Reclaim American Democracy: Economic Solutions to Dysfunctional Politics by Werner Neff

Reviewed by Veronica Alvarado

Reclaim American DemocracyThe year 2016 was inarguably one of the most tumultuous in American society in recent memory. A bitterly contested election between two unfavorable candidates, and the surprise dark horse win of populist Republican nominee Donald Trump, has prompted a desire amongst American readers to actively understand both the inner workings of their political society and how they reached the current political moment. To help fill this need comes Swiss economist Werner Neff’s Reclaim American Democracy: Economic Solution to Dysfunctional Politics. With deft insights and easy-to-comprehend prose, Neff presents his readers with a working hypothesis of the evolution of current American politics and admirable solutions towards countering growing social and economic injustice.

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Taking an undoubtedly liberal point-of-view, Neff essentially begins his argument with the somewhat controversial stance that “Today, it seems that America has lost its glory,” and follows that with the all-important question, “Why?” (Neff, 9) The rest of the work attempts to answer this brief, but all-encompassing query. Neff begins by discussing the nature of division in America, the weightiest among those being political and economic divisions. He gives much explication to the three interrelated topics of poverty, deficit, and employment. These three problems within American society all are instrumental towards maintaining the ever-widening gap between the wealthy and the impoverished. With the aid of informative charts and precise language, Neff is able to explicate his thesis that many of the socio-economic problems that stand in the way of the progress of American democracy. Some, but by no means all, of the sources of these issues that Neff touches upon or explains thoroughly include a Republican corruption of the core values of conservatism, polarized political parties, gerrymandering, massive corporate tax breaks, excessively large political campaign contributions, and a belief in the effectiveness of supply-side economics.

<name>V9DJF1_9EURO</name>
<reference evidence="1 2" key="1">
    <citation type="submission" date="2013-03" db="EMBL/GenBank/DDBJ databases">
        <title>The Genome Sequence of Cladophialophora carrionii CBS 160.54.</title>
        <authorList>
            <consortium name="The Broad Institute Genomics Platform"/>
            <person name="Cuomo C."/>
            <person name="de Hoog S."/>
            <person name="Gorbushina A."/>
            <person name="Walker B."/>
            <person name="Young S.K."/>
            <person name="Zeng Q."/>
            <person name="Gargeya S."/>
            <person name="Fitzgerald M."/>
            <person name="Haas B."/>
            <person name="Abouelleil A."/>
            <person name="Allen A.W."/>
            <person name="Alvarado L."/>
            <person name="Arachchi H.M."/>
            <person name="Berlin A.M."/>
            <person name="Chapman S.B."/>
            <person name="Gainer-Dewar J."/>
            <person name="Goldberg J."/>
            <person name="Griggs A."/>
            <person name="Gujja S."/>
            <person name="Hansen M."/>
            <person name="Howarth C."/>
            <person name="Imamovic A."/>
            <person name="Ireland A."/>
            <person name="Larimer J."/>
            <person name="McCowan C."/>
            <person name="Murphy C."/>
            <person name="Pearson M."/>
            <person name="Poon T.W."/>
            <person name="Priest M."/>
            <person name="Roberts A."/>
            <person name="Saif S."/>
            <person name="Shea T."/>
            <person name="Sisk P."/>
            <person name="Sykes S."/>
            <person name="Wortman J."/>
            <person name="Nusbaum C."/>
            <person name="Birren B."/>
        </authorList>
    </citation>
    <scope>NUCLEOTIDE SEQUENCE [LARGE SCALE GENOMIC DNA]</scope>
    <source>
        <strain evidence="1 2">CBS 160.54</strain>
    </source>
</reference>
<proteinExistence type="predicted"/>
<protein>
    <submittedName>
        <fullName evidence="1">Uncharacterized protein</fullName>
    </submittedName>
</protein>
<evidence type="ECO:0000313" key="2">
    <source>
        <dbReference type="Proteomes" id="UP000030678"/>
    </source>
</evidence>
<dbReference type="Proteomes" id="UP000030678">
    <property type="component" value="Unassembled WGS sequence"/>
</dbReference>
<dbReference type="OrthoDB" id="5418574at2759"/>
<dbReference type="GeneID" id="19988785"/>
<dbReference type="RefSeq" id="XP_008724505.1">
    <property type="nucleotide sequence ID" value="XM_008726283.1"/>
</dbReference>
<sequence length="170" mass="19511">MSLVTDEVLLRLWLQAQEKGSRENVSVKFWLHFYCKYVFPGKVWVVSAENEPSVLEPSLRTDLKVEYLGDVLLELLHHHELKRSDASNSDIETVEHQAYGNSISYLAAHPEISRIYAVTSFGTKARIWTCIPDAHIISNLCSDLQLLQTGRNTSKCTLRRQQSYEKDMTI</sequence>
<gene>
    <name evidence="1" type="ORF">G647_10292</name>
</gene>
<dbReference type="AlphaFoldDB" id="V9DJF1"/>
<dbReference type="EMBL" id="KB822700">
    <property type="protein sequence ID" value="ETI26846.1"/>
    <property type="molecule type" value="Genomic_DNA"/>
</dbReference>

To remedy these aforementioned issues, Neff offers variety of liberal solutions. He calls for, among other solutions, a mandatory pension plan, an immediate end to polarizing political practices, and an increase in social contributions and taxes for wage earners. He underlines the importance of achieving these goals within American society, as their implementation will no doubt greatly ease some of the economic burden and mitigate much of the social unrest that currently resides within the United States today. Neff’s concluding chapter forms a helpful summary of his insights and again highlights the need for change. An extensive works cited section at the end of the book bolsters the validity and scholarly insight that Neff provides. All of the works cited are readily accessible to the curious reader.